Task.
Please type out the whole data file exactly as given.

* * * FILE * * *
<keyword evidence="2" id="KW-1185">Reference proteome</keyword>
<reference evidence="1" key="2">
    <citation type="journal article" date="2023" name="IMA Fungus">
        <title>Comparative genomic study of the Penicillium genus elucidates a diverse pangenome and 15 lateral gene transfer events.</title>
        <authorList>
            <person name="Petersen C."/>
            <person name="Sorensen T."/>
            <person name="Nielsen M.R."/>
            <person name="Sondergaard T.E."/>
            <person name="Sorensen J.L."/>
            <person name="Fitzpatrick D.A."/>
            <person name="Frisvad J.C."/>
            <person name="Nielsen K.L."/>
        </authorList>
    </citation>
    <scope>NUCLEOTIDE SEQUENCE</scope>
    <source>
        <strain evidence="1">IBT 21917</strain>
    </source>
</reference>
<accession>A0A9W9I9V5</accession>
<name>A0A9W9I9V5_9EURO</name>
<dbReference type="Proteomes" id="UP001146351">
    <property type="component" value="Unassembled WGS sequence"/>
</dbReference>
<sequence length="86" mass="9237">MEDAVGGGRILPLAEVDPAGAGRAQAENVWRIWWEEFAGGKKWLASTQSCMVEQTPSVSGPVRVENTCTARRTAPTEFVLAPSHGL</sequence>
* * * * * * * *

<keyword evidence="2" id="KW-1185">Reference proteome</keyword>
<reference evidence="1" key="2">
    <citation type="journal article" date="2023" name="IMA Fungus">
        <title>Comparative genomic study of the Penicillium genus elucidates a diverse pangenome and 15 lateral gene transfer events.</title>
        <authorList>
            <person name="Petersen C."/>
            <person name="Sorensen T."/>
            <person name="Nielsen M.R."/>
            <person name="Sondergaard T.E."/>
            <person name="Sorensen J.L."/>
            <person name="Fitzpatrick D.A."/>
            <person name="Frisvad J.C."/>
            <person name="Nielsen K.L."/>
        </authorList>
    </citation>
    <scope>NUCLEOTIDE SEQUENCE</scope>
    <source>
        <strain evidence="1">IBT 21917</strain>
    </source>
</reference>
<accession>A0A9W9I9V5</accession>
<name>A0A9W9I9V5_9EURO</name>
<dbReference type="Proteomes" id="UP001146351">
    <property type="component" value="Unassembled WGS sequence"/>
</dbReference>
<sequence length="86" mass="9237">MEDAVGGGRILPLAEVDPAGAGRAQAENVWRIWWEEFAGGKKWLASTQSCMVEQTPSVSGPVRVENTCTARRTAPTEFVLAPSHGL</sequence>